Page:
As a rest area located near a large city, there is not so much need for the self reliance built into the countryside or remote rest stops. This stop has access to city electricity, water, and sewer connections. It is also less likely to be useful for weary long distance travelers, which is why the parking areas are relatively small.
There is bench seating beneath a line of windows here, which makes for some comfort while resting, checking the weather, or waiting out a storm.
A drinking fountain,and drinking water dispenser are available for those who wish to forgo the sugary soft drinks.
A few private areas as well as the lower area, house the grounds-keeping and cleaning gear, as well as the computer equipment and network connections. Being so close to a city, this location does not require the roof mounted dishes connecting those out in the countryside.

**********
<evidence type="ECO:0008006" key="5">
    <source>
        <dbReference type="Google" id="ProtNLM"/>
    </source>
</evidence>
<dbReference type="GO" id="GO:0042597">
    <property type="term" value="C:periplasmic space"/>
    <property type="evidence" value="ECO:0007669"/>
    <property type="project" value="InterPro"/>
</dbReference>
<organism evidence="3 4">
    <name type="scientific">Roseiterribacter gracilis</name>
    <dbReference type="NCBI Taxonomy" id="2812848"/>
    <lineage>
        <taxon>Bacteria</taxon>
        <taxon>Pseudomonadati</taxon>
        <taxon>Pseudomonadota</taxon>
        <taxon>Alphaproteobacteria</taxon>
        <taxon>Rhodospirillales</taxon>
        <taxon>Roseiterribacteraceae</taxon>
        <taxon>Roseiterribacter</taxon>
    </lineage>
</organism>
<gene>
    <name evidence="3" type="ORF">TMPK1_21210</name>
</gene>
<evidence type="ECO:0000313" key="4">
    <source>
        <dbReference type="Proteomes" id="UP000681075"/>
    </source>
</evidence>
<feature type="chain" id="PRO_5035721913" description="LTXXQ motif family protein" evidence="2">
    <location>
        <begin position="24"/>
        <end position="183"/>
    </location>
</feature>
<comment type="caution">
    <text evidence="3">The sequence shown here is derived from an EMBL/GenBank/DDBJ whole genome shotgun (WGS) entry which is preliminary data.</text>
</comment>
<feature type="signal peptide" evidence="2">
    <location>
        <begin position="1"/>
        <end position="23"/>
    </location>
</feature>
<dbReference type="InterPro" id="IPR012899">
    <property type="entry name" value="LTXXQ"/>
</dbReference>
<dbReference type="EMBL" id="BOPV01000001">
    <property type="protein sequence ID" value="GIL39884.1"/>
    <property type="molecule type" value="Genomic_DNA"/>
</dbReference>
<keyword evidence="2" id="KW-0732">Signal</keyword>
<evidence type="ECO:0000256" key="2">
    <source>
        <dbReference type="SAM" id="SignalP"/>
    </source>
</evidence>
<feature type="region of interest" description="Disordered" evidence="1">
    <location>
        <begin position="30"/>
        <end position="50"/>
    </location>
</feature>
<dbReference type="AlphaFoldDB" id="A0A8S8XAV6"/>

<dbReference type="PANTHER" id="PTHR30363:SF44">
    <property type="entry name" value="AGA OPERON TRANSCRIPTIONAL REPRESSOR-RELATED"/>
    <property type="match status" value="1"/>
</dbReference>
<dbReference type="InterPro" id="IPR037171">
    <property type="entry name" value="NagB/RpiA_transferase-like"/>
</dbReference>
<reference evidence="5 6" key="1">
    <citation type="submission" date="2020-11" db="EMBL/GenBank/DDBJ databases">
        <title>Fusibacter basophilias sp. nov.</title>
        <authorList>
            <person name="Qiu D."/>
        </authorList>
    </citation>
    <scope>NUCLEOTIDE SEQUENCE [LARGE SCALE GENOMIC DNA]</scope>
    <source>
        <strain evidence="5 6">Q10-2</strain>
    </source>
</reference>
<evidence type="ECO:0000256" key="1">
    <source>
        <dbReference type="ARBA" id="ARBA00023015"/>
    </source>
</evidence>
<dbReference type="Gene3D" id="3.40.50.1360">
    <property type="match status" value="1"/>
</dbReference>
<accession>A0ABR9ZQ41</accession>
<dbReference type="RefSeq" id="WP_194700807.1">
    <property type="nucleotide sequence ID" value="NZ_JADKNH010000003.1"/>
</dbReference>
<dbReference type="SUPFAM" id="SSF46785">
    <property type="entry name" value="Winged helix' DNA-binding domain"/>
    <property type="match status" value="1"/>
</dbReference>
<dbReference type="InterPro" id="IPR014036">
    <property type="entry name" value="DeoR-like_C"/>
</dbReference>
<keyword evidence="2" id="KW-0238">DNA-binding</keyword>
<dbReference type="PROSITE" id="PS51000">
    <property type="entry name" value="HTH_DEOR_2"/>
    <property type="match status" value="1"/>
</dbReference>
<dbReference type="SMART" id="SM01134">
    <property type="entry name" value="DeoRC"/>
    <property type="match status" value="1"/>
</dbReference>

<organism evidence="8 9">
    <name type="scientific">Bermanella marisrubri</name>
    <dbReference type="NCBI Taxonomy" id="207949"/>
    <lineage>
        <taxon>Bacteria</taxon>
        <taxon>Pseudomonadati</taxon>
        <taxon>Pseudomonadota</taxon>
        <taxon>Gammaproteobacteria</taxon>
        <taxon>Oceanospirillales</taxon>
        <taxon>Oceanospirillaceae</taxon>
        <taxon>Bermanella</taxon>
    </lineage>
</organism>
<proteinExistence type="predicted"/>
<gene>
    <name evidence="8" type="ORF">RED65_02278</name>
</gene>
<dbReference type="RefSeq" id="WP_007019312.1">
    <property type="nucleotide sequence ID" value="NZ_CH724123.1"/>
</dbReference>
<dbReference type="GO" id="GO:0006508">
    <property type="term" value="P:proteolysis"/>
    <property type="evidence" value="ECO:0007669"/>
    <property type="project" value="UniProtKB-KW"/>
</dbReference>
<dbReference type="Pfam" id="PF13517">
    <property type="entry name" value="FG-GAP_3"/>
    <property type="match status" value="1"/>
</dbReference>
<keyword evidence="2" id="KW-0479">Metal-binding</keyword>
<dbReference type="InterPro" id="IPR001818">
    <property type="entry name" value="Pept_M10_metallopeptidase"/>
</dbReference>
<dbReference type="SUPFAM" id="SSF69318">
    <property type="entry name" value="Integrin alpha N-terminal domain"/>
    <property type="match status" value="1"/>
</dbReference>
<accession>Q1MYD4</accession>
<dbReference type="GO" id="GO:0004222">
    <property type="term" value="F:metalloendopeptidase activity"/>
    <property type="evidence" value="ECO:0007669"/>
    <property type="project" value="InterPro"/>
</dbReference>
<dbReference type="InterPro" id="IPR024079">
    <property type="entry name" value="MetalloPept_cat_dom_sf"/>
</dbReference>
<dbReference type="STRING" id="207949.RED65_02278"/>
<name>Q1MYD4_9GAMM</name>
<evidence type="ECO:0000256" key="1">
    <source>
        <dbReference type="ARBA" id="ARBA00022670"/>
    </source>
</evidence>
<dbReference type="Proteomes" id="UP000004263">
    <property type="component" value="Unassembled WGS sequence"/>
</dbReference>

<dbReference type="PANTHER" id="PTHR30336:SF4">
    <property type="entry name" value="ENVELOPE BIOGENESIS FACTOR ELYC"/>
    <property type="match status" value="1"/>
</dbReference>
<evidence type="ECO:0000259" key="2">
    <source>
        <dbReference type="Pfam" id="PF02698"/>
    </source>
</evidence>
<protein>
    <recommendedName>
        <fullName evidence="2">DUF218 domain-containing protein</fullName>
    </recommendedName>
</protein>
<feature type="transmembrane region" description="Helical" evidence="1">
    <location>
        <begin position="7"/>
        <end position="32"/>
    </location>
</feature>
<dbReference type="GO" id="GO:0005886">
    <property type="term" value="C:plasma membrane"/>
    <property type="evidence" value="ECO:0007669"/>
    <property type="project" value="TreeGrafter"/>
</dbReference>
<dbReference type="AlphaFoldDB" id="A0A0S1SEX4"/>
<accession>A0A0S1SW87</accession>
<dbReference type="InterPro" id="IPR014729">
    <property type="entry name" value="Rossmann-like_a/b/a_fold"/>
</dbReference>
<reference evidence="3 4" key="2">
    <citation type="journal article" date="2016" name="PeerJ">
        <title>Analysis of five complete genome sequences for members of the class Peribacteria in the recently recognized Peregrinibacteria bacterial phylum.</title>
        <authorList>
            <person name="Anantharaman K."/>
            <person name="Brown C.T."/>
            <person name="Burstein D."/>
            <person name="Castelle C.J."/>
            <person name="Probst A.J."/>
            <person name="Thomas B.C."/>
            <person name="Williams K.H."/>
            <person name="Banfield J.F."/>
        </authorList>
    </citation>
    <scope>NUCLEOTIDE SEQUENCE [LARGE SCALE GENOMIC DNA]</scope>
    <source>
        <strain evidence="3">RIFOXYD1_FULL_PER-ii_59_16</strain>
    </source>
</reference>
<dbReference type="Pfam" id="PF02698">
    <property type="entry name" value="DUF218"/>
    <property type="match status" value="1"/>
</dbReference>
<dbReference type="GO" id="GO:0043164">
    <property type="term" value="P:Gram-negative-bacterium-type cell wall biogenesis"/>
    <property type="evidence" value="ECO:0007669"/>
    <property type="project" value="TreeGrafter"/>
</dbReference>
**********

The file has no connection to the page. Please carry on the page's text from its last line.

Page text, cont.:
This stop, like all highway rest stops was spotlessly clean.
Finally, here is the room the puts the rest in rest area. It is the rest room, of course. There is a single set of restrooms, unlike most rest areas that have two sets so that one will always be available, even during cleanings.
Rest rooms have diaper changing stations, and the usual amenities. This stop is close enough to a major metro area to have regular plumbing and connections to city power. So there are no recycling toilets or low water sinks.
Dur to the present Covid scare, there are air hand driers but no towels. Soap dispensers are above the sinks.
The entire room is tiled for easy cleaning and general hygiene. A single small window graces the room. It is of frosted glass and can not be opened. These rest rooms are open and lit 24 hours a day, every day of the year.